Pregnant women experienced healthier outcomes and fewer medical interventions when using a midwife as a primary care provider, a new study shows.

Women fared best when receiving maternity care from a small group of midwives, rather than a team of obstetricians, general practitioners, and midwives. The continuity of care brought by a midwife as primary medical provider may help greatly, researchers from King’s College in London say.

In a review 13 studies involving more than 16,000 women, researchers compared care providers in low- and high-risk pregnancies. When midwives served as the primary care provider for a woman throughout her pregnancy, premature deliveries and miscarriages were less common by 37 weeks and 24 weeks, respectively. Women also reported greater satisfaction with their maternity care and experienced fewer epidurals, assisted births, and episiotomies — the latter involving a surgical incision to reduce the risk of vaginal tearing during childbirth.

Moreover, women who received continuous care from a midwife spent some 30 minutes more in delivery but experienced fewer caesarian sections on average.

Based on the findings, lead investigator Jane Sandall recommended that all women be offered maternity care led by a midwife, in the absence of serious medical or obstetric complication. “Women should be encouraged to ask for this option,” Sandall told reporters. “Policymakers in areas of the world where health systems do not provide midwife-led care should consider the importance of midwives in improving maternity care and how financing of midwife-led services can be reviewed to support this.”

Although midwifery in the United States connotes a “new age” type of vibe, medical systems in countries such as the United Kingdom and Australia not only integrate the midwife within an interdisciplinary team of providers but make her the leader. This midwife-led model of care contrasts with doctor-led maternity care or a system in which multiple providers share responsibilities.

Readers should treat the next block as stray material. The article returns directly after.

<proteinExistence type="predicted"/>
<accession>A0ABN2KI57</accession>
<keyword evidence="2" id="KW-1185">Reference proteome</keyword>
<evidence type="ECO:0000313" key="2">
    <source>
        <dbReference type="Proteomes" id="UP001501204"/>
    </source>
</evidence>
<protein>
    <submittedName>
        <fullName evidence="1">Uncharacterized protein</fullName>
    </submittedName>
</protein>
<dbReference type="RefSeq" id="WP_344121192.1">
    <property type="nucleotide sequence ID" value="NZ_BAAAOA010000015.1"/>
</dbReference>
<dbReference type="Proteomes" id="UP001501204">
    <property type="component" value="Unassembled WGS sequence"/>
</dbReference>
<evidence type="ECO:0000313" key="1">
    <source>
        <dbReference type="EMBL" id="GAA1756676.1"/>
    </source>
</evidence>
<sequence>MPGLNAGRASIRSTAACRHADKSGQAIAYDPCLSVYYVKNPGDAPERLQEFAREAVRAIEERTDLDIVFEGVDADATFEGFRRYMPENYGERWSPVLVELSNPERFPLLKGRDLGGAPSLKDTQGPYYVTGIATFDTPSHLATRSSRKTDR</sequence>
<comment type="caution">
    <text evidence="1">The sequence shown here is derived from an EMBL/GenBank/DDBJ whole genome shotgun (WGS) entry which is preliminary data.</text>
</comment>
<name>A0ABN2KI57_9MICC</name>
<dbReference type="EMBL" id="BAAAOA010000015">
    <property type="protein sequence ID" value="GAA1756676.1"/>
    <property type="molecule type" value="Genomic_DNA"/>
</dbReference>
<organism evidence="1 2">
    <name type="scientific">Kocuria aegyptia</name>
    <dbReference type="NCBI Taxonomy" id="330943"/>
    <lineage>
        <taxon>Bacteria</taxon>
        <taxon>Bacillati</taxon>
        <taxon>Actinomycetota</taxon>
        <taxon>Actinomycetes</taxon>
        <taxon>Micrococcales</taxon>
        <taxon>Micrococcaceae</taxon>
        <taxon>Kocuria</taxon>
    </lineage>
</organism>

Although researchers continue to debate the quality of care provided by different models, maternity care led by midwives might also provide a cost-savings benefit, Sandall said. In five studies considering the cost of care, researchers said care from midwives was more cost-efficient but that neonatal data was inconclusive. "There was a lack of consistency in the way that maternity care cost was estimated in the studies, but there seemed to be a trend towards a cost-saving effect of midwife-led care," Sandall said.

A study earlier this year from the Family Health and Birth Center in Washington, D.C., found that poor women might benefit most from continuous maternity care from a midwife as primary provider. "Given rising health care costs and a continued trend of increasing C-sections nationwide, these results suggest that alternative models of maternity care can be safe and effective in promoting non-interventionist approaches, can improve maternal and infant outcomes, and perhaps address the seemingly intractable problem of low-birth weight and preterm babies in the United States," wrote Sarah Benatar, describing her birthing experience at the center. "Using this model more often among women with low medical-risk pregnancies, including those with increased social risk factors, could contribute to better outcomes for mothers and their babies."

Source: Sandall, J., Soltani, H., Gates, S., Shennan A., Devane, D., Midwife-led Continuity Models Versus Other Models Of Care For Childbearing Women. Cochrane Database of Systematic Reviews. 2013.